Expanded from a one-act stage play by Noel Coward, Brief Encounter is without doubt one of the true masterpieces of British film history. The story seems slight--a respectable suburban housewife has a chance meeting with a handsome married doctor, their friendship becomes romance, but they feel the pressures of convention pulling their relationship apart--but the writing, acting and direction are sublime, turning what might have been just another melodrama into a memorable and heartbreaking story of impossible love. David Lean went on to make much bigger films than this, but few of those epics packed the emotional punch of this picture, set in a mundane world of railway stations, semi-detached houses and inexpensive cafes. Trevor Howard is perfectly cast as Alec, the doctor, but the film belongs above all to Celia Johnson, as the heroine Laura. It's easy to mock her clipped ultra-English accent, but she gives one of the greatest screen performances imaginable, brilliantly evoking how an ordinary life can be turned upside down by unexpected passion. Throw in the superb use of Rachmaninov's swooning Second Piano Concerto, shrewd supporting acting from Cyril Raymond, Joyce Carey and Everley Gregg, and some of the best black-and-white photography of its era, and the result is irresistible. Anyone who isn't besotted with Brief Encounter has either never been in love, or doesn't deserve to be. --Andy Medhurst

  • Breakfast At Tiffany's [DVD] [1961] Breakfast At Tiffany's | DVD | (14/09/2009) from £3.39  |  Saving you £5.00 (50.10%)  |  RRP £9.99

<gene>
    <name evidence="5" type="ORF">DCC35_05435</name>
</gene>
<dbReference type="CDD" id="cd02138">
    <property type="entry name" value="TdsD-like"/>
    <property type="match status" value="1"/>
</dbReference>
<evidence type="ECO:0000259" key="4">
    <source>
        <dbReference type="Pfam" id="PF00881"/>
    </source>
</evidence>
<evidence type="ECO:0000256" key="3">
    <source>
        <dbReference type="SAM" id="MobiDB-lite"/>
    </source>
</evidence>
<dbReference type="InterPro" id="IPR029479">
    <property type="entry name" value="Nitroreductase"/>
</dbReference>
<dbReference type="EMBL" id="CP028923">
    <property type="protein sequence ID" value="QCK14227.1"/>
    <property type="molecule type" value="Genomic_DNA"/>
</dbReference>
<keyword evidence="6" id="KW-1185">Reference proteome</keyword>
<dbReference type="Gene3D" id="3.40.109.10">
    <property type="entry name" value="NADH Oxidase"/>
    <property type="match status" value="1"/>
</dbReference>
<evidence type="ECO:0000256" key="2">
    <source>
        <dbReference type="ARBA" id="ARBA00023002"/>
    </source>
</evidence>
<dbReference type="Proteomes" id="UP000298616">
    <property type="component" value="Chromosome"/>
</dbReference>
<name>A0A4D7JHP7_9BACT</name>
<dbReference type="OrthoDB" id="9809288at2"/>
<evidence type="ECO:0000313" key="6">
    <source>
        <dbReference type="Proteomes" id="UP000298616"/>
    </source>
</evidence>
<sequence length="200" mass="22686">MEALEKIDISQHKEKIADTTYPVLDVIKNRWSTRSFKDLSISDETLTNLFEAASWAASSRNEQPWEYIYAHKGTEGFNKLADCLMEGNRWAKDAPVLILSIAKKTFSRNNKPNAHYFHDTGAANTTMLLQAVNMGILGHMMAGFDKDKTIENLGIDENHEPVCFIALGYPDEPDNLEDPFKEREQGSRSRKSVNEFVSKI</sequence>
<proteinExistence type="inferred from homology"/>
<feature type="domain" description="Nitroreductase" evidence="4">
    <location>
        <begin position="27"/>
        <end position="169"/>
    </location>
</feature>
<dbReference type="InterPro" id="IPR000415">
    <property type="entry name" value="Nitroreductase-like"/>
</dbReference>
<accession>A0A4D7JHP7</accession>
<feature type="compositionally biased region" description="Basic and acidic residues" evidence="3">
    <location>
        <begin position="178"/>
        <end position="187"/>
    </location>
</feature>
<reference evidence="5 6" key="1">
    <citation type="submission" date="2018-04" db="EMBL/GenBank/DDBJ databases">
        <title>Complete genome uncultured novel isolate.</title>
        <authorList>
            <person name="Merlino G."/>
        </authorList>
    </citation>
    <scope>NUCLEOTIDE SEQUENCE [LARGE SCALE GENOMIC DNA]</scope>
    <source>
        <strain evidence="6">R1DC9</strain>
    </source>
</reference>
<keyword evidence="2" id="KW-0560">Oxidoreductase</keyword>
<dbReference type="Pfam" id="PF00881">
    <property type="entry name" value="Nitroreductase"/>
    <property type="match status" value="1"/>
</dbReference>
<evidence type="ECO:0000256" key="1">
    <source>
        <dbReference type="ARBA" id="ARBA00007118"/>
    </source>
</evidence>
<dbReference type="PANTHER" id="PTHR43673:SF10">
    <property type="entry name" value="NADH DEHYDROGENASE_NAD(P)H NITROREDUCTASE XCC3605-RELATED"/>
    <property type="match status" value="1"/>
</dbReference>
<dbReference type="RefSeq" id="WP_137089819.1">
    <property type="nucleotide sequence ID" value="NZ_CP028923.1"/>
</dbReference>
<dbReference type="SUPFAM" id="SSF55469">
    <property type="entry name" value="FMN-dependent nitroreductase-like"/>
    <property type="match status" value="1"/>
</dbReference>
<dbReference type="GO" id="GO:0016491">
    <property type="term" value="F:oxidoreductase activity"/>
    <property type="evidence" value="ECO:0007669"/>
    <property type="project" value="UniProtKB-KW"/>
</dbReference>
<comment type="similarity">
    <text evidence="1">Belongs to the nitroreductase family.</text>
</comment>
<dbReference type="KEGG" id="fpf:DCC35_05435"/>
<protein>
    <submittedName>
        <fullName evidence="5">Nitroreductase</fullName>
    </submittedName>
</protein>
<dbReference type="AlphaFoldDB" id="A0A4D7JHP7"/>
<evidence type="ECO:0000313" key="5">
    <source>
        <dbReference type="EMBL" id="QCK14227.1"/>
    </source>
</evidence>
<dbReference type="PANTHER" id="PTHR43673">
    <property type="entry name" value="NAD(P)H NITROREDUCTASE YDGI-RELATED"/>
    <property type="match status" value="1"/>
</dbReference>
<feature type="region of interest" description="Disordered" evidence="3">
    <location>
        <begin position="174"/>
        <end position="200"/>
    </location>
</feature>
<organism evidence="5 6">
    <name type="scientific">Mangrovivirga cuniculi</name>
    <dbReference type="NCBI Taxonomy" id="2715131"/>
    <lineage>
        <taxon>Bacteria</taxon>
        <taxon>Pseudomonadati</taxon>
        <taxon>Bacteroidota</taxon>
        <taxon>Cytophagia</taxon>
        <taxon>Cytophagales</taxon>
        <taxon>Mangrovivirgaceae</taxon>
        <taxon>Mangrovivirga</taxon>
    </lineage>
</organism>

Holly is a deliciously eccentric New York City playgirl determined to marry a Brazilian millionaire. George Peppard plays her nextdoor neighbour a writer who is 'sponsored' by wealthy Patricia Neal. Guessing who's the right man for Holly is easy. Seeing just how that romance blossoms is one of the enduring delights of this classic set to Henry Mancini's Oscar-winning score and the Oscar-winning Mancini/Johnny Mercer song 'Moon River'. The names Audrey Hepburn and Holly Golightly have become synonymous since this dazzling romantic comedy was translated to the screen from Truman Capote's best-selling novella.

  • Brief Encounter [1945] Brief Encounter | DVD | (02/04/2001) from £23.20  |  Saving you £-7.21 (-45.10%)  |  RRP £15.99

    Expanded from a one-act stage play by Noel Coward, Brief Encounter is without doubt one of the true masterpieces of British film history. The story seems slight--a respectable suburban housewife has a chance meeting with a handsome married doctor, their friendship becomes romance, but they feel the pressures of convention pulling their relationship apart--but the writing, acting and direction are sublime, turning what might have been just another melodrama into a memorable and heartbreaking story of impossible love. David Lean went on to make much bigger films than this, but few of those epics packed the emotional punch of this picture, set in a mundane world of railway stations, semi-detached houses and inexpensive cafes. Trevor Howard is perfectly cast as Alec, the doctor, but the film belongs above all to Celia Johnson, as the heroine Laura. It's easy to mock her clipped ultra-English accent, but she gives one of the greatest screen performances imaginable, brilliantly evoking how an ordinary life can be turned upside down by unexpected passion. Throw in the superb use of Rachmaninov's swooning Second Piano Concerto, shrewd supporting acting from Cyril Raymond, Joyce Carey and Everley Gregg, and some of the best black-and-white photography of its era, and the result is irresistible. Anyone who isn't besotted with Brief Encounter has either never been in love, or doesn't deserve to be. --Andy Medhurst